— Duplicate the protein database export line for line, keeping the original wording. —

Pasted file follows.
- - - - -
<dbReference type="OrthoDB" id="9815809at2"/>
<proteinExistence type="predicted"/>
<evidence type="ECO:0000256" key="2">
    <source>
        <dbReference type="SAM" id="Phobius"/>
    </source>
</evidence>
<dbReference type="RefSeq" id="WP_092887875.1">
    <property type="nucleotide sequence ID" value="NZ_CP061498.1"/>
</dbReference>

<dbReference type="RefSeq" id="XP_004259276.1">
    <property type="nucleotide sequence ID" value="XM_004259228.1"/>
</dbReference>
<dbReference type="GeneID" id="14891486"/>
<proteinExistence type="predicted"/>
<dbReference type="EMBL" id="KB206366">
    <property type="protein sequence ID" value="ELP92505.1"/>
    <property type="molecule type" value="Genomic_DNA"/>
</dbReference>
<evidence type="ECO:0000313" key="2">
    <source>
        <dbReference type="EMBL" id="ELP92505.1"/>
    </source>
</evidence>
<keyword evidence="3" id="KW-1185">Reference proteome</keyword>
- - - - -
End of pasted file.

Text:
<dbReference type="OrthoDB" id="9815809at2"/>
<proteinExistence type="predicted"/>
<evidence type="ECO:0000256" key="2">
    <source>
        <dbReference type="SAM" id="Phobius"/>
    </source>
</evidence>
<dbReference type="RefSeq" id="WP_092887875.1">
    <property type="nucleotide sequence ID" value="NZ_CP061498.1"/>
</dbReference>

<dbReference type="RefSeq" id="XP_004259276.1">
    <property type="nucleotide sequence ID" value="XM_004259228.1"/>
</dbReference>
<dbReference type="GeneID" id="14891486"/>
<proteinExistence type="predicted"/>
<dbReference type="EMBL" id="KB206366">
    <property type="protein sequence ID" value="ELP92505.1"/>
    <property type="molecule type" value="Genomic_DNA"/>
</dbReference>
<evidence type="ECO:0000313" key="2">
    <source>
        <dbReference type="EMBL" id="ELP92505.1"/>
    </source>
</evidence>
<keyword evidence="3" id="KW-1185">Reference proteome</keyword>